Watching English, Australian, American, and other movies in English – in any format – is also highly useful in giving you exposure to the way “real people” speak English. As with all languages, it’s not the same as classroom English.

If you see such movies in the theatre, try to look at the subtitles as little as possible. If you watch them on DVD, watch them once with subtitles, so you learn the situations and dialogue – and then switch the subtitles off and watch them again and again, until you can understand what is being said without “translating.” Many local cable-TV providers show movies many times over the same time period. If you have access a movie channel on such a service, get the schedule, watch the movies you want once with the subtitles – and then, on repeat viewings, tape over the bottom of your TV screen so you cannot use the subtitles.

What’s important is that you expose yourself to the sound of spoken English as much as possible between now and the time you take IELTS. Use time that you otherwise might waste. When you’re getting dressed or eating breakfast in the morning, have the radio or TV on, set to an English station. If you are doing tasks that don’t require your full attention, like cooking or cleaning your room, have the radio or TV on in the background. If you spend a lot of time stuck in traffic, turn the car radio onto an English news or talk station.

Of course, you will benefit more the more you concentrate on what you hear. But even if you don’t focus on what you hear only, trying to understand what is being said, simply letting the sounds into your ears will help. Educators are now convinced that there is such a thing as “passive listening.” That means that you’re often learning even when you’re not trying to. If you have English on – even “in the background” – your brain is trying to figure out what is being said even if you’re not concentrating on it.

Most important of all, the day you actually tale the IELTS exam, make sure that the first time you hear English that day is not when the tape for the Listening test starts. That may be too late, and you could miss a question or too while your ears “adjust” to the sound of English. Even if you’re nervous and feel like you can’t concentrate on it, have the radio or TV on while you’re getting dressed, eating breakfast, or getting to the IELTS exam. You’ll be glad you did!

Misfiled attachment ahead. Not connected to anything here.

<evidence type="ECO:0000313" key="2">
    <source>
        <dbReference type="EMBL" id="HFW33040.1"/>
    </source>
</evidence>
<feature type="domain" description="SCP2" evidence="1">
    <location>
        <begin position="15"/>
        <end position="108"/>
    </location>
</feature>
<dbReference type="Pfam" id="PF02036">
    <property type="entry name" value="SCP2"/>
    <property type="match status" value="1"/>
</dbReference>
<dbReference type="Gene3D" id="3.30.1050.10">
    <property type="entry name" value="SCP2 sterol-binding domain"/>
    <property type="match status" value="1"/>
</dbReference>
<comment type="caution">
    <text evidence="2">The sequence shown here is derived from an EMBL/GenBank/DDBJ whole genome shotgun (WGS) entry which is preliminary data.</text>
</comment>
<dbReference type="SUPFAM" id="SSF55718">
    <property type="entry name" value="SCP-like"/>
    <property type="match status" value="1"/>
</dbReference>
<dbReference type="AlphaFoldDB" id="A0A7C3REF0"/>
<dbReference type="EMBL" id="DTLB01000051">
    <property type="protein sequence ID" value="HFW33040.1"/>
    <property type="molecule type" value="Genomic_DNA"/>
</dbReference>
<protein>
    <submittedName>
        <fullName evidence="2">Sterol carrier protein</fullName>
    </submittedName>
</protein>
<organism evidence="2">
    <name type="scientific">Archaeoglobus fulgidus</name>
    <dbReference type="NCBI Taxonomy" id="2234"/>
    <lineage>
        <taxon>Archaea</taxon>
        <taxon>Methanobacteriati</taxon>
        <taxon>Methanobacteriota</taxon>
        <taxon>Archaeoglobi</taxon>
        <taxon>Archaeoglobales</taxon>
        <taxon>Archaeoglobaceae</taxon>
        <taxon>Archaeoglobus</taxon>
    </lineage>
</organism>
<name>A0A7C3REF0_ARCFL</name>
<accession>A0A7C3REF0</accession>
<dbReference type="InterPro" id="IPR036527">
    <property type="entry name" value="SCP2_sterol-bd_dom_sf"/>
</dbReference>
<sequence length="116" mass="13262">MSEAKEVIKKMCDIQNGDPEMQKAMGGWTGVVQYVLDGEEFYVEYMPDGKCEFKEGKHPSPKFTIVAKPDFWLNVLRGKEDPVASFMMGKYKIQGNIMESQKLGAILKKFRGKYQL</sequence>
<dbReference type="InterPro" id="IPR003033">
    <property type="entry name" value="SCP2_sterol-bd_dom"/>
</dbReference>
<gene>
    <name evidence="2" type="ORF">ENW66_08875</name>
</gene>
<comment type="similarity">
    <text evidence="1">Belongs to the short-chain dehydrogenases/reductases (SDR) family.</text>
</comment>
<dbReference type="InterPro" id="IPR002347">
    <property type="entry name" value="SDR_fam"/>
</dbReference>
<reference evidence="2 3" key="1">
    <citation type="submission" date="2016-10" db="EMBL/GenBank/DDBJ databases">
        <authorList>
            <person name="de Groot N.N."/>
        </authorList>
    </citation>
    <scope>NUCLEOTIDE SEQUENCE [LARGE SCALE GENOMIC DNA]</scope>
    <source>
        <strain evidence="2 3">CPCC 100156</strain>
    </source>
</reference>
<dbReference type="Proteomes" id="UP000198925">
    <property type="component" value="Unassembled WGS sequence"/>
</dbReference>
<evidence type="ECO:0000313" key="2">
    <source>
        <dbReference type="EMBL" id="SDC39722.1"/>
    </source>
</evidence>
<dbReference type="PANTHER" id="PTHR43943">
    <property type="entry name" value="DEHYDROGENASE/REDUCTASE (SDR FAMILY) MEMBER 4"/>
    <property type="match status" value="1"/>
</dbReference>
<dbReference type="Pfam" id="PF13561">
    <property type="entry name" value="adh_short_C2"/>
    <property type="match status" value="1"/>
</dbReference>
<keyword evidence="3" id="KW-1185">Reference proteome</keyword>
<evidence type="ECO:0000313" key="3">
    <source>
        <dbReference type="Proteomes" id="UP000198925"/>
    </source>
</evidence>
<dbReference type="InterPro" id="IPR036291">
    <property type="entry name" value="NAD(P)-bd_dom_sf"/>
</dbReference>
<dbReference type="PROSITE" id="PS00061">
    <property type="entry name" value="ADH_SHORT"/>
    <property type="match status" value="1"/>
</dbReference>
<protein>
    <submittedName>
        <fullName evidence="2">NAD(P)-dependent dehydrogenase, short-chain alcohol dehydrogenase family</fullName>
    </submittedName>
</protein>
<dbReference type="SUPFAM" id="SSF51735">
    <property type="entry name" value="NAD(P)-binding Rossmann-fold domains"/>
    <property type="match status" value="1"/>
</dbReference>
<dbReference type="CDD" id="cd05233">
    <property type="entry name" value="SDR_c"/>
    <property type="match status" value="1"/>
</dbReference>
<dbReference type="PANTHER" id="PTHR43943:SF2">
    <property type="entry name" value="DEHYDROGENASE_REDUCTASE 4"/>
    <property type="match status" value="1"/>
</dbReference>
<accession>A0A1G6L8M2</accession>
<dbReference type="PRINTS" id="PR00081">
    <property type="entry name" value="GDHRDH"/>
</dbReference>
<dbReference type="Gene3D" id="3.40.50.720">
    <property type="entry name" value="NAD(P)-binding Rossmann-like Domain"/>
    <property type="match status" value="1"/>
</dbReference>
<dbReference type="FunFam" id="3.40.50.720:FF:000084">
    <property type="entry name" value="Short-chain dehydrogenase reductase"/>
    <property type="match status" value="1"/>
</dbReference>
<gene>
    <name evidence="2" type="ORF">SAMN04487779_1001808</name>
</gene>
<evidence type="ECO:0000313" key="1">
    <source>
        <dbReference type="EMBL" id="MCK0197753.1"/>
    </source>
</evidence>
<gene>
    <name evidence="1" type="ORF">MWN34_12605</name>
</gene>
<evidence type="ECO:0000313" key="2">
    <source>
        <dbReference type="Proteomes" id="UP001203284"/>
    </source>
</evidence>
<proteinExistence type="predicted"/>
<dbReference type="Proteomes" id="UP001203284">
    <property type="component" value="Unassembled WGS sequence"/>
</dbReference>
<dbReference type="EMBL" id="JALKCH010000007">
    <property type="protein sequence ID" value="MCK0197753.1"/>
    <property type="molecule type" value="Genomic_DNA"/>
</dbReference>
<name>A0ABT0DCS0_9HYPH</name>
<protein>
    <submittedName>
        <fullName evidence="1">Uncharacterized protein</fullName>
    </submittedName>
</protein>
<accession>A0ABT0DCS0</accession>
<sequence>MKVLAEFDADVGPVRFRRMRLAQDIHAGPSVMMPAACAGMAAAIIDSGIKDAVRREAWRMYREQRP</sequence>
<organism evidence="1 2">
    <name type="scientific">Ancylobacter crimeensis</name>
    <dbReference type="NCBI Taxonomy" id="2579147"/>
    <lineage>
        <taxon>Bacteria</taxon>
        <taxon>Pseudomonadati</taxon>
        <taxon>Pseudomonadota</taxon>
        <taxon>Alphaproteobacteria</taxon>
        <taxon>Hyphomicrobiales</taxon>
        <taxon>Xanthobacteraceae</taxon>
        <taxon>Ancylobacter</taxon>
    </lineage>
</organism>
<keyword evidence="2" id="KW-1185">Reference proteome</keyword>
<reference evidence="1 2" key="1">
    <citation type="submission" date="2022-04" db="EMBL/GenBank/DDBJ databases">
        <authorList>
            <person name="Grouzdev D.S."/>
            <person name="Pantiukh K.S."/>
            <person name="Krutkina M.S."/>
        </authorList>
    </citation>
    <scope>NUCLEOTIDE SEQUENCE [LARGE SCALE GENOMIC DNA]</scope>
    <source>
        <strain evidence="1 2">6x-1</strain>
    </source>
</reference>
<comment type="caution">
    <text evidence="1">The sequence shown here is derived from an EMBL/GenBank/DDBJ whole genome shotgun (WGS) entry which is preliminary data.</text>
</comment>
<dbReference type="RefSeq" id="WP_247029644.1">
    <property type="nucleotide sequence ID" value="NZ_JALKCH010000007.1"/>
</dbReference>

It takes a long time for students of English-as-a-second-language to learn to read well. This is not because they have a reading problem: They can read perfectly well in their own language. The problem is just that they don’t know the meaning of enough English words. In other words, they don’t have a big enough vocabulary.

It’s not easy to build a vocabulary that allows you to read as well, or almost as well, as people who grew up speaking and reading English. It's quite easy to build the basic vocabulary of 1000-2000 words that you need in order to speak English to other people and understand what they’re saying. You’ll probably pick up that many words, without really trying, during the early stages of your study of English. And if that doesn’t happen, you can always sit down with a good vocabulary list and a dictionary and start memorizing.

However, to be able to read English well, you need to know a lot more than 2000 words — about ten times that many, in fact. You won’t learn all these words without trying, even if you spend a lot of time taking English courses and talking to English speakers.